McConnell: Obama facing 'hard sell' in Congress on Iran deal

McConnell: Obama facing 'hard sell' in Congress on Iran deal
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Senate Majority Leader Mitch McConnellAddison (Mitch) Mitchell McConnellAs Biden administration ramps up, Trump legal effort drags on Harris says she has 'not yet' spoken to Pence Kamala Harris, Stacey Abrams among nominees for Time magazine's 2020 Person of the Year MORE (R-Ky.) said on Sunday that President Obama faces an uphill battle getting congressional approval of a potential Iranian nuclear deal.


McConnell’s remarks come after repeated negotiating delays over a final agreement on Iran’s nuclear program.

“It’s going to be a very hard sell,” McConnell told host Bret Baier on “Fox News Sunday.”

“I know there will be a strong pull not to go against the president on something that is so important to him,” he added. “But it is a very hard sell.”

McConnell argued on Sunday that the details of a framework agreement are not enough of a safeguard against Iran acquiring nuclear weapons.

“We already know that it’s going to leave Iran as a threshold nuclear state,” he said. “We know that.”

“It appears the administration’s approach to this is to enter in any agreement Iran will get into,” McConnell added.

The Kentucky lawmaker also charged that lifting economic sanctions on Iran as part of the deal is a poor strategy for ensuring good behavior.

“We could have ratcheted up the sanctions even further because that’s what brought to the table in the first place,” McConnell said. “That’s why they were hurting.”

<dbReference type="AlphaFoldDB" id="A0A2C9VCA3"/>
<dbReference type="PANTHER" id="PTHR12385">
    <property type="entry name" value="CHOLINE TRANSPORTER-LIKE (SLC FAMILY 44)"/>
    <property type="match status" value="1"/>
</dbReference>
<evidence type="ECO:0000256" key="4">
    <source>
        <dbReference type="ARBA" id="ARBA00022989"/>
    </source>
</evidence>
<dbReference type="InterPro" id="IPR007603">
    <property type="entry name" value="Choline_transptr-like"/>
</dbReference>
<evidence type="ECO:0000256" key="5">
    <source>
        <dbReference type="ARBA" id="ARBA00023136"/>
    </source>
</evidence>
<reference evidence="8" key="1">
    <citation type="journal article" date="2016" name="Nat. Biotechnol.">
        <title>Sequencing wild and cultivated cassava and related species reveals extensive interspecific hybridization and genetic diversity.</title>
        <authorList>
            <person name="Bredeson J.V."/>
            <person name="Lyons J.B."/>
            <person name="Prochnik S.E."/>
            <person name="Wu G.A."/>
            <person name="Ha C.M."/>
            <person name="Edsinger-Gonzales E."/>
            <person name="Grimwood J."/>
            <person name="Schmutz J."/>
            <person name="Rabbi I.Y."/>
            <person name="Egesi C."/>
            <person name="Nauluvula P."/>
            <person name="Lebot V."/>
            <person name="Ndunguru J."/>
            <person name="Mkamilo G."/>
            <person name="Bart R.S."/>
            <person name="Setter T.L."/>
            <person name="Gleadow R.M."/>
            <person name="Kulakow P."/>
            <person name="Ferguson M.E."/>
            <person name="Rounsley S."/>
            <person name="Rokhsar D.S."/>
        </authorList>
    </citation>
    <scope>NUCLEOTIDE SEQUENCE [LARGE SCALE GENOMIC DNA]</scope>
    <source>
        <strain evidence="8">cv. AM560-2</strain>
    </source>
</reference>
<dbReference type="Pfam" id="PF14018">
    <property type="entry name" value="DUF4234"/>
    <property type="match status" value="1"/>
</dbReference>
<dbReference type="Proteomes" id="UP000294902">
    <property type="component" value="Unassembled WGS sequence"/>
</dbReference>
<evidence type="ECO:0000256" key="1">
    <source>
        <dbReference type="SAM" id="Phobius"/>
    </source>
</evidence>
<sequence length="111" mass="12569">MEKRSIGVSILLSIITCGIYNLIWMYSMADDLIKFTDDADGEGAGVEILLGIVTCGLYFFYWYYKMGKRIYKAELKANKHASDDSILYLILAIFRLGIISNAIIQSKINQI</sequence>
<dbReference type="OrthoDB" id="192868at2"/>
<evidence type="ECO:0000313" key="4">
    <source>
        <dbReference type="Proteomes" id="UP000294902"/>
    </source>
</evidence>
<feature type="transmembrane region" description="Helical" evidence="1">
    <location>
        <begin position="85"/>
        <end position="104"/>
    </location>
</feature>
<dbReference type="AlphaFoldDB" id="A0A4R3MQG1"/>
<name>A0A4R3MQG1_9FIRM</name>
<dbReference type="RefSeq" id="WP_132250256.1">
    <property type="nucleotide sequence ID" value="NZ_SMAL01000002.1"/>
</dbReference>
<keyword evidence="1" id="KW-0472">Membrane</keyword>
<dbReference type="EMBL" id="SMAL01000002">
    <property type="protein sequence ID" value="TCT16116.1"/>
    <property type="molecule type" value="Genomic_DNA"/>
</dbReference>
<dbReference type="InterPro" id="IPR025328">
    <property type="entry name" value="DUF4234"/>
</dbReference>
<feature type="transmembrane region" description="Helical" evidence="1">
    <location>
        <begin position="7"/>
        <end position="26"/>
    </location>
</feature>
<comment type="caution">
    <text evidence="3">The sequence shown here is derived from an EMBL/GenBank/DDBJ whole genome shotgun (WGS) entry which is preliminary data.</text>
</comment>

Secretary of State John KerryJohn Forbes KerryBiden soars as leader of the free world The Hill's Morning Report - Presented by the UAE Embassy in Washington, DC - COVID-19 fears surround Thanksgiving holiday OVERNIGHT ENERGY: Kerry says Paris climate deal alone 'is not enough' | EPA halts planned Taiwan trip for Wheeler| EPA sued over rule extending life of toxic coal ash ponds MORE is leading U.S. efforts at the bargaining table with Iran this weekend in Vienna. Negotiators from Britain, China, France, Germany and Russia are also working on a lasting accord with Tehran.

The Obama administration hopes Iran will slow or stop its nuclear arms research in exchange for economic sanctions relief.

Obama has long argued diplomacy is the best means for preventing an Iranian nuclear arsenal.

A provisional agreement is expected to be reached on Sunday, one day before a deadline on Monday.